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Ishbara Qaghan (Old Turkic: , Ϊšbara qaγan, 沙缽略可汗/沙钵略可汗, Pinyin: shābōlüè kěhàn, Wade-Giles: sha-po-lüeh, alternative names: Shapolo, full name: Il Kül Shad Bagha Ishbara Qaghan 伊利俱盧設莫何始波羅可汗/伊利俱卢设莫何始波罗可汗, personal name: 阿史那攝圖/阿史那摄图, āshǐnà shètú, a-shih-na she-t'u) (before 540—587) was the first son of Issik Qaghan, grandson of Bumin Qaghan, and the fifth khagan of the first Eastern Turkic Khaganate (581 - 587)
The first son of Kelo, grandson of Tumen, fifth khagan of the Göktürk Empire, he was appointed to the throne by the high council as the legal resolution to the crisis created by his uncle Taspar Qaghan who had bequeathed the title of khagan to his nephew Talopien (son of Muqan Qaghan). This act violated the traditional system of inheritance from oldest brother to youngest brother and oldest son to youngest. Immediately after his appointment, the legal basis of his power was contested by the erstwhile heir Talopien, Jotan, and Tardu. This highly unstable situation quickly became a smoldering civil war, which the Sui Chinese took advantage of in every way possible to weaken the Göktürks.
Ishibara married Princess Qianjin of Northern Zhou and accepted refugees from the Chen Dynasty, two moves that were undertaken to legitimize his authority. One of the envoys in his wife's escort was the spy/ambassador Zhangsun Sheng. He managed to become a friend of Ishibara, and spent many years with the Turks. Chang Sun-Sheng's knowledge about the customs and institutions of the Gokturks was of great importance for the Sui Empire.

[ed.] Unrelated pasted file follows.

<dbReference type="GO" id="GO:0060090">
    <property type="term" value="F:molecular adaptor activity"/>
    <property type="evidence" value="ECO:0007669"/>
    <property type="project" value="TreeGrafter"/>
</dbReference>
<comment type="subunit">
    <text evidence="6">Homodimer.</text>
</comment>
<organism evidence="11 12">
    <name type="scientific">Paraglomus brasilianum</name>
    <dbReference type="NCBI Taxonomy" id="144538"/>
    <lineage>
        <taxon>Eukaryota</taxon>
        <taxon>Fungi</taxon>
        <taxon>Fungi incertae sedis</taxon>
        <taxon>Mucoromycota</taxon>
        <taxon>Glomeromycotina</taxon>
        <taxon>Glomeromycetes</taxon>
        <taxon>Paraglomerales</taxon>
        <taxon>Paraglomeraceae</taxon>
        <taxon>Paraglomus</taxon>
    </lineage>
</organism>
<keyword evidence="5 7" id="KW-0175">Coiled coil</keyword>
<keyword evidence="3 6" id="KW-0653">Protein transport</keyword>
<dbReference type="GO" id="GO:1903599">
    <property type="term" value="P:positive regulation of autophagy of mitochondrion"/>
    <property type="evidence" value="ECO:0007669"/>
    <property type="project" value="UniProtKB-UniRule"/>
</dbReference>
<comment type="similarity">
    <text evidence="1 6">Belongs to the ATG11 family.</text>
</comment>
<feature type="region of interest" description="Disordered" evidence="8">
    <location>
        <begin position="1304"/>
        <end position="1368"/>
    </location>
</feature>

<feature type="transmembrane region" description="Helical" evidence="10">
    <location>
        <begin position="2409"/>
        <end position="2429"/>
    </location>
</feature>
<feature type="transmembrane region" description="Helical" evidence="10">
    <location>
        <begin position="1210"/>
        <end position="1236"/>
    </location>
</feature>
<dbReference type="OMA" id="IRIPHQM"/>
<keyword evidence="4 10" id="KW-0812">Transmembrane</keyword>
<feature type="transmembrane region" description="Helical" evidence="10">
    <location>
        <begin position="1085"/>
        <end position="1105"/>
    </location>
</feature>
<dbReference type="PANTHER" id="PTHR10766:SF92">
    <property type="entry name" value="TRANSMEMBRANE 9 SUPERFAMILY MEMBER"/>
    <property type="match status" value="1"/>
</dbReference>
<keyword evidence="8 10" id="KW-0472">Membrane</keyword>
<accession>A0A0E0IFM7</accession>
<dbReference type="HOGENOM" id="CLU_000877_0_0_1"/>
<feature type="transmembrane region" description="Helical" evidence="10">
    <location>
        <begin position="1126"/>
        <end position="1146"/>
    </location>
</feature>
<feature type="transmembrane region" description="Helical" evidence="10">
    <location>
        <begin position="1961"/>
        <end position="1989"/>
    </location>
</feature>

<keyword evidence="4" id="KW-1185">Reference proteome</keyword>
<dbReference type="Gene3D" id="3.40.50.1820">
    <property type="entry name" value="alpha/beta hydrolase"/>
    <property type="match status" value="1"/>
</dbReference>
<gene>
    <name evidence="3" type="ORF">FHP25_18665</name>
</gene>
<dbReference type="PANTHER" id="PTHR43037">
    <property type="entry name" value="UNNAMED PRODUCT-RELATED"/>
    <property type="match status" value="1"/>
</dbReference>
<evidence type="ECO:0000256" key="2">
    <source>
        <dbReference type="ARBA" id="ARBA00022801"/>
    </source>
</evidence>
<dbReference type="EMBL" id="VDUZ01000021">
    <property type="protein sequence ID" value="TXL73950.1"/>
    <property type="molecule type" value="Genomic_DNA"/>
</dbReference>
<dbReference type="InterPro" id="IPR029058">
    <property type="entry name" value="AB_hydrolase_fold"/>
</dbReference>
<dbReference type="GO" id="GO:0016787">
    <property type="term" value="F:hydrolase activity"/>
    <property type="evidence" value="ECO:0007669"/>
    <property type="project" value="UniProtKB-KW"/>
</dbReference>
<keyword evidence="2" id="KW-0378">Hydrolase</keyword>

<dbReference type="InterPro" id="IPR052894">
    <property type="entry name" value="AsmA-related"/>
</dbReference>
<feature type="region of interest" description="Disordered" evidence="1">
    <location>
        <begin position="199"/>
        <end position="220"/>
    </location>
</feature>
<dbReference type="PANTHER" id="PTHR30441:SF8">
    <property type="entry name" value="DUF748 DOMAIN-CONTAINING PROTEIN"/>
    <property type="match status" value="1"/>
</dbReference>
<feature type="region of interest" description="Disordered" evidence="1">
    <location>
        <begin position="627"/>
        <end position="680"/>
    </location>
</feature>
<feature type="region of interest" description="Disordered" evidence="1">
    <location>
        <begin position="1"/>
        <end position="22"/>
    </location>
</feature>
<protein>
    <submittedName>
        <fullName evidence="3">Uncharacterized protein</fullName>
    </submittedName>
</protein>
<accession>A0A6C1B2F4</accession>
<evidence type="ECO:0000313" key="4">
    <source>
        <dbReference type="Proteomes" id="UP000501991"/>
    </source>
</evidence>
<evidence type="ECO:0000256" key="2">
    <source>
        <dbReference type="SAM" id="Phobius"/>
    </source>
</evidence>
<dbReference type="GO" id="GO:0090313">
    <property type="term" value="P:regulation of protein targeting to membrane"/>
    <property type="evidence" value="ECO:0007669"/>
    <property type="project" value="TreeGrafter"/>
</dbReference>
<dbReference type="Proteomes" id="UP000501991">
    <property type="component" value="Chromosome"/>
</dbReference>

In order to end the civil war Ishbara finally acknowledged the Sui Dynasty as his overlords. With the help of the Chinese he defeated his main rival, Tardu in 603 by poisoning the wells which his army needed to cross the desert into China. In the end Ishibara succeeded in saving the khaganate, albeit at the price of losing his sovereignty. His reign marks the official split between East and West Turkic khaganates. He bequeathed the title of khagan to his brother Chulo-Hou.
The old turkish name Seto or Shetu means white dragon. It was a cultural act to give this name to a boy, when a family member has dreamed about this white dragon.
|Khagan of the Turkic Khaganate
581 - 587
- Kultegin’s Memorial Complex, TÜRIK BITIG
- Lovell, Julia (2007). The great wall: China Against the World, 1000 BC - AD 2000. Grove Press. p. 354. ISBN 0-8021-4297-4.
- The Turks / editors, Hasan Celal Güzel, C. Cem Oğuz, Osman Karatay. Other author Güzel, Hasan Celâl. Oğuz, Cem. Karatay, Osman, 1971- Ocak, Murat. Imprint Ankara : Yeni Türkiye, 2002. ISBN 975-6782-55-2 (set)